Digitization of CFRP Production Processes


Carbon fibers have the property of polarizing incident unpolarized light from natural or artificial light sources. Therefore, the orientation angle of the reflected polarized light reflects the orientation of the carbon fibers (Figure 1 (a)). With a suitable imaging technique, this effect can be used to measure the fiber orientation on CFRP components and semi-finished products in real time. Since neither cost-intensive equipment nor complex sample preparation is required, this method offers an efficient alternative to conventional measurement methods such as CT scans or eddy current measurements. In this project, carried out at the Leibniz Institute for Composite Materials (IVW), the measurement method using polarization is demonstrated using the example of a carbon fiber reinforced sheet molding compound (C-SMC) semi-finished product composed of one inch long carbon fibers and thermoset matrix. The fiber orientation of the semi-finished product is determined during the manufacturing process, which enables in-situ quality/process control, and digital representation of the fiber structure.

To facilitate such a measurement, a polarization camera equipped with a polarization filter pixel sensor patented by Fraunhofer IIS (Figure 1 (b)) is used. For a complete analysis of the fiber orientation, the method captures three image components, the light intensity, the degree of linear polarization (DOLP) and the angle of polarization (AOP) (Figure 1 (c)). In a downstream image processing step, these three image components are used to create a complete digital representation of the measurement zone.

Figure 2 shows the schematic structure of a standard production line for manufacturing a C-SMC semi-finished product available at the IVW. In the first step, a matrix system is applied to the carrier film (1) before a cutting unit (2) scatters chopped carbon fibers with a length of 25.4 mm onto the matrix and the carrier film. The polarization camera (3) is positioned directly behind the cutting unit, allowing a clear planar view of the passing carbon fiber C-SMC material. In order to capture a complete image of the semi-finished material roll (4), the camera creates a stack of images at predefined time intervals, which are then combined to form an overall image.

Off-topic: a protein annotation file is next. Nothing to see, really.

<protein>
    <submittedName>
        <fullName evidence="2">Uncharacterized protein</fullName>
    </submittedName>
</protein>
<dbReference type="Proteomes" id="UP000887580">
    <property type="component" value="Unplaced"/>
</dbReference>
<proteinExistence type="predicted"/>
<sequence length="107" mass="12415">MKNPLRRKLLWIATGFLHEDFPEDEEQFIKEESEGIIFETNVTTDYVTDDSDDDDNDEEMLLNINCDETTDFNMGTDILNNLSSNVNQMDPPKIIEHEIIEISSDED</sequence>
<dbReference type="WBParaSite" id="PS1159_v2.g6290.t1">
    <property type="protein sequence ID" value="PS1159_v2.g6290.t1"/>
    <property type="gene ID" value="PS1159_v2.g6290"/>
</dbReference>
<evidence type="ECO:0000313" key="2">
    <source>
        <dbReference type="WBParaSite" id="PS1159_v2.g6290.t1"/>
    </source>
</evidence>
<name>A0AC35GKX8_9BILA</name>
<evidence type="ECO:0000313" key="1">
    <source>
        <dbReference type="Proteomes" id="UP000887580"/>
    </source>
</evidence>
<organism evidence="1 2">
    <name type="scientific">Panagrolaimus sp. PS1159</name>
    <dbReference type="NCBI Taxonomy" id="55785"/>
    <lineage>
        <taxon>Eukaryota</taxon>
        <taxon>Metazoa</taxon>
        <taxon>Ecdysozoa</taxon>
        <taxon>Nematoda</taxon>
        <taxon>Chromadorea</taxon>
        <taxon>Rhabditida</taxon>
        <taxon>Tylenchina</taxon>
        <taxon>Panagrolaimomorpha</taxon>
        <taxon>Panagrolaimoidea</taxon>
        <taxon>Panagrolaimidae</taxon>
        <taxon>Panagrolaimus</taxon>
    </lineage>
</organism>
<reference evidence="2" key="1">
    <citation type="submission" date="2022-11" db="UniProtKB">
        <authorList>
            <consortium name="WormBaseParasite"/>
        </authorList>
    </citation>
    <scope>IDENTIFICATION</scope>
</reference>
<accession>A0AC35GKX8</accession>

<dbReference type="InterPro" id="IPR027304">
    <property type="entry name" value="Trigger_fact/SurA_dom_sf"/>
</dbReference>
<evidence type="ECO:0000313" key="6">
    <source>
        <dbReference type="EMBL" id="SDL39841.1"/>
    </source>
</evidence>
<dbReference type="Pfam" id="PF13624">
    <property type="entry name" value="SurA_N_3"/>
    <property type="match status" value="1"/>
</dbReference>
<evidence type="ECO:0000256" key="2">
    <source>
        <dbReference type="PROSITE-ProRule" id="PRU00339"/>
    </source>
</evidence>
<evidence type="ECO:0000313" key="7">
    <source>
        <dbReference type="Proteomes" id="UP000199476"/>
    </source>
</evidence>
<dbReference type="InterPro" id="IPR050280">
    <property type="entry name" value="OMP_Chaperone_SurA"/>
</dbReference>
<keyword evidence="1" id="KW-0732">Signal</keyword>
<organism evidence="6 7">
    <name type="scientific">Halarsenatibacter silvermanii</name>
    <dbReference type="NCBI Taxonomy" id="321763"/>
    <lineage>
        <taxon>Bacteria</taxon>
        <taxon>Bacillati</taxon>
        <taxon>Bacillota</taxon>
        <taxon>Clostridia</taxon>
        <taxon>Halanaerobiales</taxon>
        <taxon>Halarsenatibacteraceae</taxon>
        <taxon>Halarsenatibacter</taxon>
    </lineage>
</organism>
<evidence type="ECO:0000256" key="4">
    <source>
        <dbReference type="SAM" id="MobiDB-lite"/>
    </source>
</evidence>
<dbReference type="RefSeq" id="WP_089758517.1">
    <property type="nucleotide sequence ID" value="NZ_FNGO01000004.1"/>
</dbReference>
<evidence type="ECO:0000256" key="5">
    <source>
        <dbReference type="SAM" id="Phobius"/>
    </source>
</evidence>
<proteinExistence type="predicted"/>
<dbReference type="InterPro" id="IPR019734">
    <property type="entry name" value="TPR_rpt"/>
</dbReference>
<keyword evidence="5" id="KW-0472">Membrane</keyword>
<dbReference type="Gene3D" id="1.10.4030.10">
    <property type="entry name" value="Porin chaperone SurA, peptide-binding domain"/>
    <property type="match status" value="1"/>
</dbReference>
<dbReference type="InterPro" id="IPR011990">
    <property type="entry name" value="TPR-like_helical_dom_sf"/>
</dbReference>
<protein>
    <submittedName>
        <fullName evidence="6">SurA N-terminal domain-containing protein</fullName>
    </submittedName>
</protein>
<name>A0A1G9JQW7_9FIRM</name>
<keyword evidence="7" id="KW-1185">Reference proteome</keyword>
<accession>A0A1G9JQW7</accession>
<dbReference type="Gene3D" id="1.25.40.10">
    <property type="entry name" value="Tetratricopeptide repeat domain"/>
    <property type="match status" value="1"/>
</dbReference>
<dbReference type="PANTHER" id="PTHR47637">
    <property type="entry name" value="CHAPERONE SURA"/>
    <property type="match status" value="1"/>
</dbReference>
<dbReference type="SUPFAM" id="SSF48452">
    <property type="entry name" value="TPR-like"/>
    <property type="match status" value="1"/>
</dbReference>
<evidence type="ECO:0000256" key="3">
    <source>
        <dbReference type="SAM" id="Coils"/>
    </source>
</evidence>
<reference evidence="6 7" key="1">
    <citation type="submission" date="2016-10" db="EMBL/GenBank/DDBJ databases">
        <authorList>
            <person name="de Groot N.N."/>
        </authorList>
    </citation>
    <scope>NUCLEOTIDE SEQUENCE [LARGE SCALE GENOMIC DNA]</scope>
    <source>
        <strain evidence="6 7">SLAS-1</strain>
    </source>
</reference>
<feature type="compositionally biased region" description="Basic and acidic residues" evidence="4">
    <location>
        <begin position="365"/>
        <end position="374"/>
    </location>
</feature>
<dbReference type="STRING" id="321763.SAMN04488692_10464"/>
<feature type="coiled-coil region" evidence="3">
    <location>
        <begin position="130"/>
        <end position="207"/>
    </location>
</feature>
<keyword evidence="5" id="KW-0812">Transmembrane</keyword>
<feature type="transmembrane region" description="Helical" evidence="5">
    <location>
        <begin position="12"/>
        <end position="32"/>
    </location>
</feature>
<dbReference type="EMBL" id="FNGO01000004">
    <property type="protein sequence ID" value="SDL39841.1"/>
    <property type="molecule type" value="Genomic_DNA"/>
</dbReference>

The data contained within the digital representation (Figure 3) can be used for documentation and quality control of the material as well as provide information of the fiber orientation at any position of the roll, which can be extracted to create virtual cutting and stacking plans. In order to determine the optimal use of the material from the roll during compression molding of CFRP components, these plans can serve as input information for a process simulation and, after an optimization process, as a template for the actual cut plan.

The digitization process for C-SMC semi-finished products developed at IVW together with Fraunhofer ITWM and IIS incorporates several different software components, ranging from the acquisition of raw data using polarization imaging to the processing of this raw data and the calculation and visualization of the fiber orientation tensors (FOTs) of the material.

This project is funded by Fraunhofer Institute for Industrial Mathematics (ITWM) within the framework of the High Performance Center Simulation and Software Based Innovation. Fraunhofer Institute for Integrated Circuits IIS is acknowledged for their support with the camera hardware.



Leibniz-Institut für Verbundwerkstoffe GmbH
Erwin-Schrödinger-Straße 58
67663 Kaiserslautern

Dr. Miro Duhovic
Phone: +49 631 2017-363
E-Mail: miro.duhovic@ivw.uni-kl.de

PD Dr.-Ing. habil. David May
Phone: +49 631 2017-400
E-Mail: david.may@ivw.uni-kl.de

Prof. Dr.-Ing. Joachim Hausmann
Phone: +49 631 2017-301
E-Mail: joachim.hausmann@ivw.uni-kl.de

Prof. Dr.-Ing. Peter Mitschang
Phone: +49 631 2017-461
E-Mail: peter.mitschang@ivw.uni-kl.de

Fraunhofer-Institut für Techno- und Wirtschaftsmathematik ITWM
Fraunhofer-Platz 1
67663 Kaiserslautern

Dr. Konrad Steiner
Phone: +49 631 31600-4342
E-Mail: konrad.steiner@itwm.fraunhofer.de


Miro Duhovica, Thomas Hoffmanna, Dominic Schommer a, David Maya, Jürgen Ernst b, Katja Schladitz c, Ali Moghisehc, Florian Gortner a, Joachim Hausmann a, Peter Mitschang a, Konrad Steiner c

a: Leibniz-Institut für Verbundwerkstoffe GmbH, 67663 Kaiserslautern, Germany
b: Fraunhofer IIS, Am Wolfsmantel 33, 91058 Erlangen, Germany
c: Fraunhofer ITWM, Fraunhofer-Platz 1, 67663 Kaiserslautern, Germany


Figure 1. a) Basic working principle of light polarization by reflection, b) Fraunhofer IIS patented pixel filter used in the polarization camera to detect the angle of polarization and c) the three simultaneously captured images (intensity, DOLP and AOP) demonstrated on a specimen containing randomly dispersed carbon fiber rovings

Figure 2. Schematic showing the production stages of a C-SMC semi-finished product on the SMC line available at IVW, and measurement of fiber orientation information during material production using polarization imaging

Figure 3. Example of a generated digital cutting plan with various shaped cut-outs and resulting fiber orientation input used for more accurate part compression molding process simulations

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